So since the GAE, we’ve seen four major hurricanes strike or threaten the US, a major earthquake-with-tsunami in Mexico, major solar flares, and the usual chem-trailing (though it’s been bad enough to choke on in SC lately). And in the human sphere, we’ve seen more sabre-rattling toward North Korea prompted by their nuclear bomb tests. 

I’m really not big into omens, beyond as a dramatic device, but some dark momentums have ramped up and the GAE can be viewed as a herald. If you’re interested in reading about cosmic portents of physical events, I recommend this book. It’s also a good overview of world events as seen from outside the mainstream media.

These dark momentums are evidence of our changing world. We have reached the limits to growth and our ten thousand year old paradigm for civilization is ill-equipped to handle it. That situation is the foundation for the post-apocalypse novel I’m writing (Power of the Ancients). Actually, there has been an explosion of post-apocalypse drama in recent years, and I think it comes from the common, subliminal, consensus that things can’t go on as they have.

In the meantime, I’ll just track the disasters and try to stay out of their way.

PS: Here’s a link to the hurricane page on the South Carolina 211 website.  While it’s slanted towards SC, it contains info that might be helpful to anyone having to deal with a hurricane and its aftermath.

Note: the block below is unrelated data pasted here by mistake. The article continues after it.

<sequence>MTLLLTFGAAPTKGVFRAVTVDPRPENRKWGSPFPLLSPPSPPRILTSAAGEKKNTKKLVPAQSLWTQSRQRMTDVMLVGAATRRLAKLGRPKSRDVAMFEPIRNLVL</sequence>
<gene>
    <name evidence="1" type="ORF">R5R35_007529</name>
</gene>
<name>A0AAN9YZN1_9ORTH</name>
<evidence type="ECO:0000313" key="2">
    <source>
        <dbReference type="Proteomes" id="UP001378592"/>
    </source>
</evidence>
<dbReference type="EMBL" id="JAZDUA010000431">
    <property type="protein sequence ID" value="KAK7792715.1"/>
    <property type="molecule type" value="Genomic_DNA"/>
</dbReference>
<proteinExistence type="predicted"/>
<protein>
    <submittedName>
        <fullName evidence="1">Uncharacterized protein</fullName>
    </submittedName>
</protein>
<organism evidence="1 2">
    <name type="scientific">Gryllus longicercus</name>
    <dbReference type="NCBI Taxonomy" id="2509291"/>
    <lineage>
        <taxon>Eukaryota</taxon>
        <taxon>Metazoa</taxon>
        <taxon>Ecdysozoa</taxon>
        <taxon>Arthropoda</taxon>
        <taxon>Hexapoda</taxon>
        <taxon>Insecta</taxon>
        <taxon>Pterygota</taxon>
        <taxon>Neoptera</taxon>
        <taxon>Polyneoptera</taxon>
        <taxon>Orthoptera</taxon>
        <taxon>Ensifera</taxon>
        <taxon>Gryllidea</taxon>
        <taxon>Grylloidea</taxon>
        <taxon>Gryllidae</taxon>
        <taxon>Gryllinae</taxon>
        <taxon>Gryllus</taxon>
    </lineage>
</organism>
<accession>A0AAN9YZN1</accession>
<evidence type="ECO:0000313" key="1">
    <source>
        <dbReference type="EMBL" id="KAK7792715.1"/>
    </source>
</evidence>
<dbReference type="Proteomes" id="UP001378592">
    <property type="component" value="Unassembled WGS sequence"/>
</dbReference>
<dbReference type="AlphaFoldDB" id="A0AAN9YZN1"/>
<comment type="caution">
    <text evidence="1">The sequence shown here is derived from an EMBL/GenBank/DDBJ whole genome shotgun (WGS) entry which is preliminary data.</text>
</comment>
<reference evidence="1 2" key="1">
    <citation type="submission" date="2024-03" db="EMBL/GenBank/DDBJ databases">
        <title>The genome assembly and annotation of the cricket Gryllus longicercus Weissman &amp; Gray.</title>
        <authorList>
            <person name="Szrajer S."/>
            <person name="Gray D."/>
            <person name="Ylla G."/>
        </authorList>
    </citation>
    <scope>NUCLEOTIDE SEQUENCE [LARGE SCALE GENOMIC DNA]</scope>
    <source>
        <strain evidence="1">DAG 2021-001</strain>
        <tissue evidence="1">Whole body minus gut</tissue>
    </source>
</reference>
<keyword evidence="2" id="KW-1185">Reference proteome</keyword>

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<![CDATA[The GAE as Presage for Harvey and Notes about Collapse]]>Sun, 03 Sep 2017 15:13:38 GMThttp://rayfoy.com/rays-journal/the-gae-as-presage-for-harvey-and-notes-about-collapsePicture
The Great American Eclipse as a Presage for Hurricane Harvey and Collapse?

The Hurricane Harvey event has come and gone, but the aftermath is just beginning. That event lasted for about five days. The initial horror of its winds quickly gave way to the horror of its rains. The storm sat parked over the Houston area for several days, surrounded by high pressure that ensured it would stay put. Even so, it did jog out over the ocean and back a few times, gathering strength and more moisture for floods. When it finally departed the area, it left Houston under water, a rising death toll, and scattered misery.

This disaster struck barely a week after the “Great American Eclipse” (GAE). Is there a causal connection? Maybe at some cosmic level. Within the preceding months of the event, John Hogue noted:

I also foresee by August something so large happening with the Earth’s climate that even a few climate change deniers, like President Trump perhaps, might take notice that something is going very wrong with the planet, its storms and even its quaking earth when Saturn resumes its forward progress on 25 August 2017.

        Hogue, John. John Hogue's Worldwide Astrological Predictions for the Real New Year: Spring 2017 to Spring 2018 (Kindle Locations 504-508). HogueProphecy Publishing. Kindle Edition.